Another way to go is to split the rock with feathers (also called
wedges). Check with a local quarry, stonemason, or grave marker outfit
to see if they will do it. A series of holes is drilled along the grain
(expertise needed to find it) and split steel cylinders are expanded
with the feathers. They are very hard steel with maybe a two degree
taper. The mason hits alternately each one in to the same ping tone and
eventually without any fuss the rock is cleaved into pieces that a
backhoe or backhoe with thumb can manage. Amazingly (to me) you can buy
"splitting feathers" on Amazon.
Except for the hammer drill with the carbide bit to drill the holes,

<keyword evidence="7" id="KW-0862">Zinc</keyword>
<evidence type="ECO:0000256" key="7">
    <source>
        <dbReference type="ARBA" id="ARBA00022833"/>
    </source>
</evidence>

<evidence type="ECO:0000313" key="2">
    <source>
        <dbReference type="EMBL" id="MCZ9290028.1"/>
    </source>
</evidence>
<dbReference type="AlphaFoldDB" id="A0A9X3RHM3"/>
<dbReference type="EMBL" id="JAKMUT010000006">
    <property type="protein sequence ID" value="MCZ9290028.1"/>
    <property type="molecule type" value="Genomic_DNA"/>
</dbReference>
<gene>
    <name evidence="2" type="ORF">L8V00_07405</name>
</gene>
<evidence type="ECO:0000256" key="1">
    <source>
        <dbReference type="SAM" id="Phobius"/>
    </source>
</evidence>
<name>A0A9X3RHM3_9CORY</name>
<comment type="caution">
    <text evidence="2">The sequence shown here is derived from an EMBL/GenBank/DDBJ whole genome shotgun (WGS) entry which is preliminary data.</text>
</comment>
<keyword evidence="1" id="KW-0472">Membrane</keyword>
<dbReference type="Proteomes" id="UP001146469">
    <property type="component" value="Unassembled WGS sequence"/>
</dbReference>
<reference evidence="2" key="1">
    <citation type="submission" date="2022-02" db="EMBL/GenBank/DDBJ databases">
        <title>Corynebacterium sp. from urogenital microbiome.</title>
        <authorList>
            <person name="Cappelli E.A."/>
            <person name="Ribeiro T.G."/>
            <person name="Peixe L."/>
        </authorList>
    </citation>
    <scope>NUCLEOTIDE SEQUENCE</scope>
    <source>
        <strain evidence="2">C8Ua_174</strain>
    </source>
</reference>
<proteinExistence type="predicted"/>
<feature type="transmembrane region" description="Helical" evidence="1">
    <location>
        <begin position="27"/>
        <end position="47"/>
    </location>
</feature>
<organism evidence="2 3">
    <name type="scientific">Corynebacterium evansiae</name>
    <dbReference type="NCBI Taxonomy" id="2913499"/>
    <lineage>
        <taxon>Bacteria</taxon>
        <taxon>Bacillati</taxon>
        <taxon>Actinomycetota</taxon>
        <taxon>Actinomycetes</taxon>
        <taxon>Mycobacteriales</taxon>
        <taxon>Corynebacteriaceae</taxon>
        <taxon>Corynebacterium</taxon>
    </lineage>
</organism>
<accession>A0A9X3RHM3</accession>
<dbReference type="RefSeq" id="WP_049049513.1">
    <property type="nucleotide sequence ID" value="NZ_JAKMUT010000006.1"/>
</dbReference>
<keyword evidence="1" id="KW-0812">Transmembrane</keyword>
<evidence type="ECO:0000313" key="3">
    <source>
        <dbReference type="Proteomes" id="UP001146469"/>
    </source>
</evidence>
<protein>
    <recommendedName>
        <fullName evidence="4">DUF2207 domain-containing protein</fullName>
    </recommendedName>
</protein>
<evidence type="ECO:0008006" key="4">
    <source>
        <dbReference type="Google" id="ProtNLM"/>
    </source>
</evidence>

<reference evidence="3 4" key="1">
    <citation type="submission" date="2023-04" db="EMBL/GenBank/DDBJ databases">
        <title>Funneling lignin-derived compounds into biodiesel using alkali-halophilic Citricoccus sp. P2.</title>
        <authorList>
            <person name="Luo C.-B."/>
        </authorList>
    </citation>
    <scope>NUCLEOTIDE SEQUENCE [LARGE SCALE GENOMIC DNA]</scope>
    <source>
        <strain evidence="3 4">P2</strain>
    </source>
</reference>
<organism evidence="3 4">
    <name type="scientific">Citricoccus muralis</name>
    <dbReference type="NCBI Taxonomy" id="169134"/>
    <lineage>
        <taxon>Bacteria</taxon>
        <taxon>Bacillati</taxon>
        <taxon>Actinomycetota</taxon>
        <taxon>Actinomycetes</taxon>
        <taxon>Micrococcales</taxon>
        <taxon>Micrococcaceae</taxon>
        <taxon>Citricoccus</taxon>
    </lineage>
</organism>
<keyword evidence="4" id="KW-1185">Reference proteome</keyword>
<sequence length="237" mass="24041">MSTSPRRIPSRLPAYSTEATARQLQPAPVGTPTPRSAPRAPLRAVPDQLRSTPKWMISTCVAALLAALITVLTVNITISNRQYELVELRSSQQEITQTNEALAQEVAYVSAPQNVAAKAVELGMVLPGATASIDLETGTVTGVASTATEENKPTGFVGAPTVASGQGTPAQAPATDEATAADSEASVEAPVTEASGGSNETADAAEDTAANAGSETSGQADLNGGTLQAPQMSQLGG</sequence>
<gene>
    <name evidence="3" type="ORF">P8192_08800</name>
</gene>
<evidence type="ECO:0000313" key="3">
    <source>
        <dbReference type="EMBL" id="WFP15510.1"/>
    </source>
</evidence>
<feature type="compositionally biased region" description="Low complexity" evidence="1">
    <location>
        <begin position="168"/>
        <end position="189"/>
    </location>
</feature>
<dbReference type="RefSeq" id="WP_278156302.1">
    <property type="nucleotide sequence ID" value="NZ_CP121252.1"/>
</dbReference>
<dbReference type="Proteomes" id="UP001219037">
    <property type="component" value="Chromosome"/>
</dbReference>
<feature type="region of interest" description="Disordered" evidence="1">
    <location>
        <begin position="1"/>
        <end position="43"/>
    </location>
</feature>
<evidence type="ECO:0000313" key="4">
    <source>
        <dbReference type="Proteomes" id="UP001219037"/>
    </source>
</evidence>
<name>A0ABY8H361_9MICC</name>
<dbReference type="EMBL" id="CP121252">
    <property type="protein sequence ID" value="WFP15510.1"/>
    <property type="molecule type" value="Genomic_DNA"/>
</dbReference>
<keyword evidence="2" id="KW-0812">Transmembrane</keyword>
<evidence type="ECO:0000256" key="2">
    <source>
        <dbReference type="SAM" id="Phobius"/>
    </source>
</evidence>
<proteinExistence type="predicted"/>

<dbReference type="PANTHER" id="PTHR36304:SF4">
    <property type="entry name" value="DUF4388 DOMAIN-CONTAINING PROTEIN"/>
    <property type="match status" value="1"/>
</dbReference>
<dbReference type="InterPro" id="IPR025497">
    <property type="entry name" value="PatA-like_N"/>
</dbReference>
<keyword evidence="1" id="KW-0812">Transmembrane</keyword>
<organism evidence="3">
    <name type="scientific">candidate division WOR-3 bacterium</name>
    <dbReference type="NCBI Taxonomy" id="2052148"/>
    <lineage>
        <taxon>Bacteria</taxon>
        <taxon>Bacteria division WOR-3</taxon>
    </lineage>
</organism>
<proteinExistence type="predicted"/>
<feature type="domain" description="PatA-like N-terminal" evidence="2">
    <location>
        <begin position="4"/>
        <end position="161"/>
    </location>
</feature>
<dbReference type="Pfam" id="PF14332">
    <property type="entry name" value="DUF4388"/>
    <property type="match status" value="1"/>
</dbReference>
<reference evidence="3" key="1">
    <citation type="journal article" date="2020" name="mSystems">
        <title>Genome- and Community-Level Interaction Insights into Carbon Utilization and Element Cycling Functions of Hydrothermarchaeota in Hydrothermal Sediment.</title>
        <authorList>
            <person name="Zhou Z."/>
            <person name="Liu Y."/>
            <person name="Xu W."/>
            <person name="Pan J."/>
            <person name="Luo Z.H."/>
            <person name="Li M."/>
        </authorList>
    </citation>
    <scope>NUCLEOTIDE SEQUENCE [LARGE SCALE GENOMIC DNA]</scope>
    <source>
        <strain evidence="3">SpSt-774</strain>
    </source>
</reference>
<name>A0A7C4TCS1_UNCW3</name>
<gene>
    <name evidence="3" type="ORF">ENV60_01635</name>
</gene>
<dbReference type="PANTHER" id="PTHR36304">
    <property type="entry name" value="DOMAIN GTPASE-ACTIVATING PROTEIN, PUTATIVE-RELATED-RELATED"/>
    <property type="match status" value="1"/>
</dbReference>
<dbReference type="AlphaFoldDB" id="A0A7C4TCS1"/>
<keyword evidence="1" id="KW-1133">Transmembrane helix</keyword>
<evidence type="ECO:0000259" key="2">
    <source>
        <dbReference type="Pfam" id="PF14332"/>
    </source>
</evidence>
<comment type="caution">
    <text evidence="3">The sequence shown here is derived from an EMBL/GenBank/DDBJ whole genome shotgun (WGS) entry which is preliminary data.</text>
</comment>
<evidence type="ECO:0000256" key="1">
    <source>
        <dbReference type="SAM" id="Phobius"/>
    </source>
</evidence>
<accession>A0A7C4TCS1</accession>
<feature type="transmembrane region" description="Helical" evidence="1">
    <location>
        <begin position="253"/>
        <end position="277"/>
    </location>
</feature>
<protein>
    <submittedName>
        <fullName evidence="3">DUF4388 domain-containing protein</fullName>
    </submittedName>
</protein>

this has been done for centuries.
There is also a technique to freeze water in a line of holes, but I've
never done that, and it takes special refrigeration equipment.
Of course it is much more fun to watch the local blaster play with
dynamite, been there also, << 500' from a building. Is that a law for you?
On 1/7/2011 9:57 AM, Mickey Baker wrote:
> You just need the right equipment.
> You can find someone with an excavator and rock hammer that will make short
> work of this. The rock hammer is a hydraulic jack hammer that replaces the
> bucket on the end of the excavator/backhoe. In your part of the country,
> I'll be that most excavation contractors have one - you can rent one at
> Sunbelt Rentals in San Antonio, but it will take you some time to use it
> safely - hire a pro unless you have a lot of other holes that need digging.
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